# QM interpretation of Larmor precession

Typically when I think of a spin moment in an external field, I visualize it classically in terms of a magnetic moment precessing around the external field vector.

Now how is this described quantum mechanically? My guess would be that the external field causes transitions between the up-state and down-state at the Larmor frequency. However if the Zeeman energy was much greater than the thermal energy, wouldn't the spin need to stay in the low energy state? Does that mean the spin ceases precession in the classical picture?

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Larmor precession is quantum mechanically described by the interaction of the spinor with the magnetic field. Without magnetic field the spin-up eigenstates states in the x and y direction are given by:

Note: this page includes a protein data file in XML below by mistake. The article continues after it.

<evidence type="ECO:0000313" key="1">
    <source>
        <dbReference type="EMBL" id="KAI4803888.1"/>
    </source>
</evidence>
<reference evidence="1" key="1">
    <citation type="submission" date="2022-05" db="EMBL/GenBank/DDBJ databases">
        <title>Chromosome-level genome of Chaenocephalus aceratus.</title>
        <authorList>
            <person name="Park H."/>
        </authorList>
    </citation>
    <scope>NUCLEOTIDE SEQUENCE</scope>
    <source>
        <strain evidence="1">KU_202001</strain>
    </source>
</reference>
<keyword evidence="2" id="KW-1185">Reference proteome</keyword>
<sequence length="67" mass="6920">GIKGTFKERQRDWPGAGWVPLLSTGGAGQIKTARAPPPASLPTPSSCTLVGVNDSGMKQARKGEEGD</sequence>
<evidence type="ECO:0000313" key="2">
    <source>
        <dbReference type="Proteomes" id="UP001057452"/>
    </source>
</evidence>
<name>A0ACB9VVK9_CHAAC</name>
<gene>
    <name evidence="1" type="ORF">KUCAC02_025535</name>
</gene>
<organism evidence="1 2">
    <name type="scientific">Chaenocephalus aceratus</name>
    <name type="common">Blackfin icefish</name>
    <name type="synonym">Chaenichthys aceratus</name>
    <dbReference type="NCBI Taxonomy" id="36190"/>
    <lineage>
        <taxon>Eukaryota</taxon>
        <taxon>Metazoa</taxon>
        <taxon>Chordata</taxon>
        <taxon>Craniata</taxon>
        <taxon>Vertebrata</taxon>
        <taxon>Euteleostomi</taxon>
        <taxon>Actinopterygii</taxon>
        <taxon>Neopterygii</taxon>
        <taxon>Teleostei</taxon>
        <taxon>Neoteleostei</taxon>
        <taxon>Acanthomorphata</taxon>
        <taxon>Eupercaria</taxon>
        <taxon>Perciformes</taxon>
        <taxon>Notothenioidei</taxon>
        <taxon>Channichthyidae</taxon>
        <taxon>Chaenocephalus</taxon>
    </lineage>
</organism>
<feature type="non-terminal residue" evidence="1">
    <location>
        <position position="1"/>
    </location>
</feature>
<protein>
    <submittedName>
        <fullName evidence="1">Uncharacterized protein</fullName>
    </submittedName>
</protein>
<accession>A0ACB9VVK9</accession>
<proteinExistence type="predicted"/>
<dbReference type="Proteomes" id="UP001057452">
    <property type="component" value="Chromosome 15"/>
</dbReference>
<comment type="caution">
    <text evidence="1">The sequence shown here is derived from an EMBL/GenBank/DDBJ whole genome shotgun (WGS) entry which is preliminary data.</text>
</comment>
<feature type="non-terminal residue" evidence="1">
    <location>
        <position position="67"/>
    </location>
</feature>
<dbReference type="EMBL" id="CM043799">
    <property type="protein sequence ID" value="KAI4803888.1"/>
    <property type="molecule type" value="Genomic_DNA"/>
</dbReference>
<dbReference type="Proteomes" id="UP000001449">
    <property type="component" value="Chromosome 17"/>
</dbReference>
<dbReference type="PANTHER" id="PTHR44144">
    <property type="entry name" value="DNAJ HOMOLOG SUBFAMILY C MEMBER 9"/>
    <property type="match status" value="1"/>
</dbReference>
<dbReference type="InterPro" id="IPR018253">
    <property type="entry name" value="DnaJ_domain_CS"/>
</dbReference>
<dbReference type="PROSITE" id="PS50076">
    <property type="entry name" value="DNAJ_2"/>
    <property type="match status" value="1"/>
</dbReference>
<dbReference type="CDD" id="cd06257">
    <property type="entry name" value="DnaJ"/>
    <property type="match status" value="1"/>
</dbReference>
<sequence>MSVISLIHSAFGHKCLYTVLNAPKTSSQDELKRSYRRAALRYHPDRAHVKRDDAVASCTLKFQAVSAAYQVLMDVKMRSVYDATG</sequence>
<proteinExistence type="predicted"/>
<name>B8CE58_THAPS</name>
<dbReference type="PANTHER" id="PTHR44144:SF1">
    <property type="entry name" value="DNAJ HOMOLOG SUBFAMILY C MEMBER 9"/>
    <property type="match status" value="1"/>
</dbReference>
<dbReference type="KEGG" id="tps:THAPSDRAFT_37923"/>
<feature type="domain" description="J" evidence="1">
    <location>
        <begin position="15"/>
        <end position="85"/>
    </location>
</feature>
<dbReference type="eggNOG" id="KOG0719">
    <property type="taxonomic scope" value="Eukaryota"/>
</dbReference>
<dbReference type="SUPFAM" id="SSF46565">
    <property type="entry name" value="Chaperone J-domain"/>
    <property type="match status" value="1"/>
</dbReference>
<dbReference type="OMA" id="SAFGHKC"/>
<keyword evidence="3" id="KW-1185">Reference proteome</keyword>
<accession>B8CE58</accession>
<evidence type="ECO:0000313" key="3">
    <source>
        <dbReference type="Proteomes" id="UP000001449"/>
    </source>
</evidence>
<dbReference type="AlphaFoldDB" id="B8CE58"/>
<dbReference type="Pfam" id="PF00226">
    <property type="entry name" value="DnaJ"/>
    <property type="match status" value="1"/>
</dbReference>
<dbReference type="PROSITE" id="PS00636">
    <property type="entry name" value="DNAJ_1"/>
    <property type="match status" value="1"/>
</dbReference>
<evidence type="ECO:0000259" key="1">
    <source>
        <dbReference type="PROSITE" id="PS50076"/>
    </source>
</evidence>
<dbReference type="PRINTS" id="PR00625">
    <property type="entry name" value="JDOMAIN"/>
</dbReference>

$S_x^\uparrow ~~=~~ \frac{1}{\sqrt{2}}\left(\begin{array}{r}1 \\ 1\end{array}\right) \exp(-iEt)$

$S_y^\uparrow ~~=~~ \frac{1}{\sqrt{2}}\left(\begin{array}{r}1 \\ i\end{array}\right)\exp(-iEt)$

The direction of the spin in the xy-plane is given by the angle between the two spinor components in the complex plane.

The two components get an extra energy factor from the magnetic field B but with a different sign:

$S^\uparrow ~~=~~ \frac{1}{\sqrt{2}}\left(\begin{array}{r}\exp(-iE_Bt) \\ \exp(+iE_Bt)\end{array}\right)\exp(-iEt)$

The result is that the spin direction rotates (precesses) in time.

Regards, Hans

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